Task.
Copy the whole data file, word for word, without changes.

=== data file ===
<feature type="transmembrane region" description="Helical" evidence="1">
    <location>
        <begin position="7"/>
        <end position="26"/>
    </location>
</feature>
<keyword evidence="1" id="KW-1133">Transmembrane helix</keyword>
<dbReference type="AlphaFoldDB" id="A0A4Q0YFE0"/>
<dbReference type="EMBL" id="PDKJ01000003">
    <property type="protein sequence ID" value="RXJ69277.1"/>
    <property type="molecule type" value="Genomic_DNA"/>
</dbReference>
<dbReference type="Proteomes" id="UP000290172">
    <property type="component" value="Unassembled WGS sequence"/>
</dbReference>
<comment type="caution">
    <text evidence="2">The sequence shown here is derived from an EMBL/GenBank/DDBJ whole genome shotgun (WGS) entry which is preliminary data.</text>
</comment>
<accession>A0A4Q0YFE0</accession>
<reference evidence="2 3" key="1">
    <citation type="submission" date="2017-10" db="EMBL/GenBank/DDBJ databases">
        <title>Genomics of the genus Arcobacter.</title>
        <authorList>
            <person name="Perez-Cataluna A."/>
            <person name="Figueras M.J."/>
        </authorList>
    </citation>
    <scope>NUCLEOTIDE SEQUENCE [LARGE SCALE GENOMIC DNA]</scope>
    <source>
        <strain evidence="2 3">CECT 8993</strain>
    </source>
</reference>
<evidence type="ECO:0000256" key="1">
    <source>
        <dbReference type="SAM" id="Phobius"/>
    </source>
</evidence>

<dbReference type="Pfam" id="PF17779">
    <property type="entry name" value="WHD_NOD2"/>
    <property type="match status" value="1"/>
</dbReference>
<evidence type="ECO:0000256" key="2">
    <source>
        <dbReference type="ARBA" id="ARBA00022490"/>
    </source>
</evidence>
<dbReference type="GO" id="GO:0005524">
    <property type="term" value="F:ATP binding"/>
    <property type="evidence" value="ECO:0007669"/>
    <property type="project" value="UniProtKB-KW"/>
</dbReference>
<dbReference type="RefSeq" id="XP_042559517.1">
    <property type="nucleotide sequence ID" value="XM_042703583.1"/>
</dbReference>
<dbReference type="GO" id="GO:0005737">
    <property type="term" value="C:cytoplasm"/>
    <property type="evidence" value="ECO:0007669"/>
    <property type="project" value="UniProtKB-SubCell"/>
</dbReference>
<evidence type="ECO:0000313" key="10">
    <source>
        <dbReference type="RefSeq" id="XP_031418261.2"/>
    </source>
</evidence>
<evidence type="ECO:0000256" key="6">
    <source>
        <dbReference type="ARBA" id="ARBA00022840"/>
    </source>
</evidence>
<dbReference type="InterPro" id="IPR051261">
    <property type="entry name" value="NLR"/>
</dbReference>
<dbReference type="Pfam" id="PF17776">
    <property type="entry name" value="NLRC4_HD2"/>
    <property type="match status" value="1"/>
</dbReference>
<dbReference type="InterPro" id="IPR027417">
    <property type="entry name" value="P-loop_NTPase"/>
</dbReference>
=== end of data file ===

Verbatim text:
<feature type="transmembrane region" description="Helical" evidence="1">
    <location>
        <begin position="7"/>
        <end position="26"/>
    </location>
</feature>
<keyword evidence="1" id="KW-1133">Transmembrane helix</keyword>
<dbReference type="AlphaFoldDB" id="A0A4Q0YFE0"/>
<dbReference type="EMBL" id="PDKJ01000003">
    <property type="protein sequence ID" value="RXJ69277.1"/>
    <property type="molecule type" value="Genomic_DNA"/>
</dbReference>
<dbReference type="Proteomes" id="UP000290172">
    <property type="component" value="Unassembled WGS sequence"/>
</dbReference>
<comment type="caution">
    <text evidence="2">The sequence shown here is derived from an EMBL/GenBank/DDBJ whole genome shotgun (WGS) entry which is preliminary data.</text>
</comment>
<accession>A0A4Q0YFE0</accession>
<reference evidence="2 3" key="1">
    <citation type="submission" date="2017-10" db="EMBL/GenBank/DDBJ databases">
        <title>Genomics of the genus Arcobacter.</title>
        <authorList>
            <person name="Perez-Cataluna A."/>
            <person name="Figueras M.J."/>
        </authorList>
    </citation>
    <scope>NUCLEOTIDE SEQUENCE [LARGE SCALE GENOMIC DNA]</scope>
    <source>
        <strain evidence="2 3">CECT 8993</strain>
    </source>
</reference>
<evidence type="ECO:0000256" key="1">
    <source>
        <dbReference type="SAM" id="Phobius"/>
    </source>
</evidence>

<dbReference type="Pfam" id="PF17779">
    <property type="entry name" value="WHD_NOD2"/>
    <property type="match status" value="1"/>
</dbReference>
<evidence type="ECO:0000256" key="2">
    <source>
        <dbReference type="ARBA" id="ARBA00022490"/>
    </source>
</evidence>
<dbReference type="GO" id="GO:0005524">
    <property type="term" value="F:ATP binding"/>
    <property type="evidence" value="ECO:0007669"/>
    <property type="project" value="UniProtKB-KW"/>
</dbReference>
<dbReference type="RefSeq" id="XP_042559517.1">
    <property type="nucleotide sequence ID" value="XM_042703583.1"/>
</dbReference>
<dbReference type="GO" id="GO:0005737">
    <property type="term" value="C:cytoplasm"/>
    <property type="evidence" value="ECO:0007669"/>
    <property type="project" value="UniProtKB-SubCell"/>
</dbReference>
<evidence type="ECO:0000313" key="10">
    <source>
        <dbReference type="RefSeq" id="XP_031418261.2"/>
    </source>
</evidence>
<evidence type="ECO:0000256" key="6">
    <source>
        <dbReference type="ARBA" id="ARBA00022840"/>
    </source>
</evidence>
<dbReference type="InterPro" id="IPR051261">
    <property type="entry name" value="NLR"/>
</dbReference>
<dbReference type="Pfam" id="PF17776">
    <property type="entry name" value="NLRC4_HD2"/>
    <property type="match status" value="1"/>
</dbReference>
<dbReference type="InterPro" id="IPR027417">
    <property type="entry name" value="P-loop_NTPase"/>
</dbReference>